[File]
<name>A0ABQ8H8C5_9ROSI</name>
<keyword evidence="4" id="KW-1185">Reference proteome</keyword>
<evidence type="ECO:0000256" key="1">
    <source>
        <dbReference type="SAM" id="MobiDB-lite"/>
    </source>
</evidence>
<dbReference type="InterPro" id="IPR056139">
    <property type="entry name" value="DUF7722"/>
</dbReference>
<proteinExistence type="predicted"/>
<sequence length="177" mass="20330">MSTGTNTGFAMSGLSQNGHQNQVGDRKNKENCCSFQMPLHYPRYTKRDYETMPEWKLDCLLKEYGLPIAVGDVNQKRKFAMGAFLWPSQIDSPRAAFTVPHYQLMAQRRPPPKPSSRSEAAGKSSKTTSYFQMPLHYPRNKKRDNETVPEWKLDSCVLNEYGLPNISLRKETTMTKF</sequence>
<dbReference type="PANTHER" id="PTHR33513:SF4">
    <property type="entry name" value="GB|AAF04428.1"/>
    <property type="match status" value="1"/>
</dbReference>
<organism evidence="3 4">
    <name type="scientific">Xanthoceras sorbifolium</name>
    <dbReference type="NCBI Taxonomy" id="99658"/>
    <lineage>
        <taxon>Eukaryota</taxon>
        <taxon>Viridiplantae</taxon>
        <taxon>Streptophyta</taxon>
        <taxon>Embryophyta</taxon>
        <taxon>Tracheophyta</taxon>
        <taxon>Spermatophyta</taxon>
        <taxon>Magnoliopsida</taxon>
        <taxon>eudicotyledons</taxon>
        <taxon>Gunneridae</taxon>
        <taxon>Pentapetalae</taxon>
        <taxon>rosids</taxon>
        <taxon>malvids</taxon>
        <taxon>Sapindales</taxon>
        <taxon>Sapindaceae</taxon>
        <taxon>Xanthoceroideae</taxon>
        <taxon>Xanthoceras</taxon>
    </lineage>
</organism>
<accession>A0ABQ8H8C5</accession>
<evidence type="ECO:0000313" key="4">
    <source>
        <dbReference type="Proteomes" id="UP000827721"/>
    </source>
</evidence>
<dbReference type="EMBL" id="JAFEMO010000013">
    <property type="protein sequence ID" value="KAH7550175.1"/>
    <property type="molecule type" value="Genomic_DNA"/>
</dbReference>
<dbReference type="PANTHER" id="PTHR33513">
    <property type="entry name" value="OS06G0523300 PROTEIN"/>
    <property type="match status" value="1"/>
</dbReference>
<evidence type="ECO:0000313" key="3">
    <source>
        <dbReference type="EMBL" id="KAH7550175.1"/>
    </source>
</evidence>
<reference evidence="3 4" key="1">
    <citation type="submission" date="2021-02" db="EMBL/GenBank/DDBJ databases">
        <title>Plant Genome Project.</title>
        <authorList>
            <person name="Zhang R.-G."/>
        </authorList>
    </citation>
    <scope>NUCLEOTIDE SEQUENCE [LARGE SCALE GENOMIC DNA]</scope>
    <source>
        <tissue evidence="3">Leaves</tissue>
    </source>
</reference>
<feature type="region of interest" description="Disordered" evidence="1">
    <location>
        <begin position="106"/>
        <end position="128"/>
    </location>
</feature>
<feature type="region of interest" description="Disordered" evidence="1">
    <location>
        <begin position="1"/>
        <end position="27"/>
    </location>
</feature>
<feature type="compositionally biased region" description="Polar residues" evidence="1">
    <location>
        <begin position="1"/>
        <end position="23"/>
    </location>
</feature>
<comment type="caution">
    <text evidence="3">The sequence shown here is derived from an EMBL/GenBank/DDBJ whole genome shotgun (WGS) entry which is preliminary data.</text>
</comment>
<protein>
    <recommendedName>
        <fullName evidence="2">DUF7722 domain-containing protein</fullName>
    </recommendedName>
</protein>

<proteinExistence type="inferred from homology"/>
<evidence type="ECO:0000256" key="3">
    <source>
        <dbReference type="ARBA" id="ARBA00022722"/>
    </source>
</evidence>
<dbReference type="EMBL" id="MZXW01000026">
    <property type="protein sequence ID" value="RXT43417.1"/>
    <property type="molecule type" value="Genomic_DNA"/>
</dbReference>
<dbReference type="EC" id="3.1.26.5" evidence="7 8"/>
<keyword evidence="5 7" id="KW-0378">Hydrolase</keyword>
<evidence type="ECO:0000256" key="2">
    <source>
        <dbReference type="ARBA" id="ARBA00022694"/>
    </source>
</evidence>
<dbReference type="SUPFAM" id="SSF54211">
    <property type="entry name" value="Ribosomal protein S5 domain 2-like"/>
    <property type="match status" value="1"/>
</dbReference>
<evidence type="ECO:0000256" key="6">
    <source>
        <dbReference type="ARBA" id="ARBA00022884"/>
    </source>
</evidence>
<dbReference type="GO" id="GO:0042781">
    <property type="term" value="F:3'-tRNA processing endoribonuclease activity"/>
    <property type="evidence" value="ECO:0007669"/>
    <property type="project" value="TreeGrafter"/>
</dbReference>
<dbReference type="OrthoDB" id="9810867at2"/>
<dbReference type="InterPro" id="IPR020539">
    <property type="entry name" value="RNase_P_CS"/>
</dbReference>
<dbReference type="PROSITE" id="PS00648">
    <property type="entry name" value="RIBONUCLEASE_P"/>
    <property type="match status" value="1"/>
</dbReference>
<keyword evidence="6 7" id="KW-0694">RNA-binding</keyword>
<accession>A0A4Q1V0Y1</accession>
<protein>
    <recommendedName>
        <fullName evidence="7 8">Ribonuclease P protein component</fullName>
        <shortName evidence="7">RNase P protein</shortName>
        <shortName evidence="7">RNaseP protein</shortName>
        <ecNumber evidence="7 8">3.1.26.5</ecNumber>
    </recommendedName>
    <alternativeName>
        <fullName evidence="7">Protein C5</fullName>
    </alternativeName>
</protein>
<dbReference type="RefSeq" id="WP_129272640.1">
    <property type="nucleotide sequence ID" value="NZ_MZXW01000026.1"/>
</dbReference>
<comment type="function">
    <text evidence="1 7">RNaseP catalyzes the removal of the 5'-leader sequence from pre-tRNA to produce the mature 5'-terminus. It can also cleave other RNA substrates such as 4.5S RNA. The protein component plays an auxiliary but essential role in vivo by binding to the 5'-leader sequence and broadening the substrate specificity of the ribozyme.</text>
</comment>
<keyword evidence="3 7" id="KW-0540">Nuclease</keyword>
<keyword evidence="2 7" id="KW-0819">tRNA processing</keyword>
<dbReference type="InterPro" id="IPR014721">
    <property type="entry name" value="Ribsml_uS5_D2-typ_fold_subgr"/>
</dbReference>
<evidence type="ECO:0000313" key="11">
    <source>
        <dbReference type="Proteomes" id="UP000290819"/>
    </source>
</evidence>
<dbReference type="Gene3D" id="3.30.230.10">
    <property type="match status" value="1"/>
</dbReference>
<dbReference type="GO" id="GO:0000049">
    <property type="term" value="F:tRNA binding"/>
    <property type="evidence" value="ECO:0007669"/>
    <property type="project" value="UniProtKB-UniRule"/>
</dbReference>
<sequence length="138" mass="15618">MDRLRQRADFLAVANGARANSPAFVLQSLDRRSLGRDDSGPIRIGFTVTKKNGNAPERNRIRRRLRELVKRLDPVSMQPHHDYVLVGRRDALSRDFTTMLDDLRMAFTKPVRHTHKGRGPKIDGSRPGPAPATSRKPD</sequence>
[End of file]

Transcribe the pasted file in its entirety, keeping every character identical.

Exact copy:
<name>A0ABQ8H8C5_9ROSI</name>
<keyword evidence="4" id="KW-1185">Reference proteome</keyword>
<evidence type="ECO:0000256" key="1">
    <source>
        <dbReference type="SAM" id="MobiDB-lite"/>
    </source>
</evidence>
<dbReference type="InterPro" id="IPR056139">
    <property type="entry name" value="DUF7722"/>
</dbReference>
<proteinExistence type="predicted"/>
<sequence length="177" mass="20330">MSTGTNTGFAMSGLSQNGHQNQVGDRKNKENCCSFQMPLHYPRYTKRDYETMPEWKLDCLLKEYGLPIAVGDVNQKRKFAMGAFLWPSQIDSPRAAFTVPHYQLMAQRRPPPKPSSRSEAAGKSSKTTSYFQMPLHYPRNKKRDNETVPEWKLDSCVLNEYGLPNISLRKETTMTKF</sequence>
<dbReference type="PANTHER" id="PTHR33513:SF4">
    <property type="entry name" value="GB|AAF04428.1"/>
    <property type="match status" value="1"/>
</dbReference>
<organism evidence="3 4">
    <name type="scientific">Xanthoceras sorbifolium</name>
    <dbReference type="NCBI Taxonomy" id="99658"/>
    <lineage>
        <taxon>Eukaryota</taxon>
        <taxon>Viridiplantae</taxon>
        <taxon>Streptophyta</taxon>
        <taxon>Embryophyta</taxon>
        <taxon>Tracheophyta</taxon>
        <taxon>Spermatophyta</taxon>
        <taxon>Magnoliopsida</taxon>
        <taxon>eudicotyledons</taxon>
        <taxon>Gunneridae</taxon>
        <taxon>Pentapetalae</taxon>
        <taxon>rosids</taxon>
        <taxon>malvids</taxon>
        <taxon>Sapindales</taxon>
        <taxon>Sapindaceae</taxon>
        <taxon>Xanthoceroideae</taxon>
        <taxon>Xanthoceras</taxon>
    </lineage>
</organism>
<accession>A0ABQ8H8C5</accession>
<evidence type="ECO:0000313" key="4">
    <source>
        <dbReference type="Proteomes" id="UP000827721"/>
    </source>
</evidence>
<dbReference type="EMBL" id="JAFEMO010000013">
    <property type="protein sequence ID" value="KAH7550175.1"/>
    <property type="molecule type" value="Genomic_DNA"/>
</dbReference>
<dbReference type="PANTHER" id="PTHR33513">
    <property type="entry name" value="OS06G0523300 PROTEIN"/>
    <property type="match status" value="1"/>
</dbReference>
<evidence type="ECO:0000313" key="3">
    <source>
        <dbReference type="EMBL" id="KAH7550175.1"/>
    </source>
</evidence>
<reference evidence="3 4" key="1">
    <citation type="submission" date="2021-02" db="EMBL/GenBank/DDBJ databases">
        <title>Plant Genome Project.</title>
        <authorList>
            <person name="Zhang R.-G."/>
        </authorList>
    </citation>
    <scope>NUCLEOTIDE SEQUENCE [LARGE SCALE GENOMIC DNA]</scope>
    <source>
        <tissue evidence="3">Leaves</tissue>
    </source>
</reference>
<feature type="region of interest" description="Disordered" evidence="1">
    <location>
        <begin position="106"/>
        <end position="128"/>
    </location>
</feature>
<feature type="region of interest" description="Disordered" evidence="1">
    <location>
        <begin position="1"/>
        <end position="27"/>
    </location>
</feature>
<feature type="compositionally biased region" description="Polar residues" evidence="1">
    <location>
        <begin position="1"/>
        <end position="23"/>
    </location>
</feature>
<comment type="caution">
    <text evidence="3">The sequence shown here is derived from an EMBL/GenBank/DDBJ whole genome shotgun (WGS) entry which is preliminary data.</text>
</comment>
<protein>
    <recommendedName>
        <fullName evidence="2">DUF7722 domain-containing protein</fullName>
    </recommendedName>
</protein>

<proteinExistence type="inferred from homology"/>
<evidence type="ECO:0000256" key="3">
    <source>
        <dbReference type="ARBA" id="ARBA00022722"/>
    </source>
</evidence>
<dbReference type="EMBL" id="MZXW01000026">
    <property type="protein sequence ID" value="RXT43417.1"/>
    <property type="molecule type" value="Genomic_DNA"/>
</dbReference>
<dbReference type="EC" id="3.1.26.5" evidence="7 8"/>
<keyword evidence="5 7" id="KW-0378">Hydrolase</keyword>
<evidence type="ECO:0000256" key="2">
    <source>
        <dbReference type="ARBA" id="ARBA00022694"/>
    </source>
</evidence>
<dbReference type="SUPFAM" id="SSF54211">
    <property type="entry name" value="Ribosomal protein S5 domain 2-like"/>
    <property type="match status" value="1"/>
</dbReference>
<evidence type="ECO:0000256" key="6">
    <source>
        <dbReference type="ARBA" id="ARBA00022884"/>
    </source>
</evidence>
<dbReference type="GO" id="GO:0042781">
    <property type="term" value="F:3'-tRNA processing endoribonuclease activity"/>
    <property type="evidence" value="ECO:0007669"/>
    <property type="project" value="TreeGrafter"/>
</dbReference>
<dbReference type="OrthoDB" id="9810867at2"/>
<dbReference type="InterPro" id="IPR020539">
    <property type="entry name" value="RNase_P_CS"/>
</dbReference>
<dbReference type="PROSITE" id="PS00648">
    <property type="entry name" value="RIBONUCLEASE_P"/>
    <property type="match status" value="1"/>
</dbReference>
<keyword evidence="6 7" id="KW-0694">RNA-binding</keyword>
<accession>A0A4Q1V0Y1</accession>
<protein>
    <recommendedName>
        <fullName evidence="7 8">Ribonuclease P protein component</fullName>
        <shortName evidence="7">RNase P protein</shortName>
        <shortName evidence="7">RNaseP protein</shortName>
        <ecNumber evidence="7 8">3.1.26.5</ecNumber>
    </recommendedName>
    <alternativeName>
        <fullName evidence="7">Protein C5</fullName>
    </alternativeName>
</protein>
<dbReference type="RefSeq" id="WP_129272640.1">
    <property type="nucleotide sequence ID" value="NZ_MZXW01000026.1"/>
</dbReference>
<comment type="function">
    <text evidence="1 7">RNaseP catalyzes the removal of the 5'-leader sequence from pre-tRNA to produce the mature 5'-terminus. It can also cleave other RNA substrates such as 4.5S RNA. The protein component plays an auxiliary but essential role in vivo by binding to the 5'-leader sequence and broadening the substrate specificity of the ribozyme.</text>
</comment>
<keyword evidence="3 7" id="KW-0540">Nuclease</keyword>
<keyword evidence="2 7" id="KW-0819">tRNA processing</keyword>
<dbReference type="InterPro" id="IPR014721">
    <property type="entry name" value="Ribsml_uS5_D2-typ_fold_subgr"/>
</dbReference>
<evidence type="ECO:0000313" key="11">
    <source>
        <dbReference type="Proteomes" id="UP000290819"/>
    </source>
</evidence>
<dbReference type="Gene3D" id="3.30.230.10">
    <property type="match status" value="1"/>
</dbReference>
<dbReference type="GO" id="GO:0000049">
    <property type="term" value="F:tRNA binding"/>
    <property type="evidence" value="ECO:0007669"/>
    <property type="project" value="UniProtKB-UniRule"/>
</dbReference>
<sequence length="138" mass="15618">MDRLRQRADFLAVANGARANSPAFVLQSLDRRSLGRDDSGPIRIGFTVTKKNGNAPERNRIRRRLRELVKRLDPVSMQPHHDYVLVGRRDALSRDFTTMLDDLRMAFTKPVRHTHKGRGPKIDGSRPGPAPATSRKPD</sequence>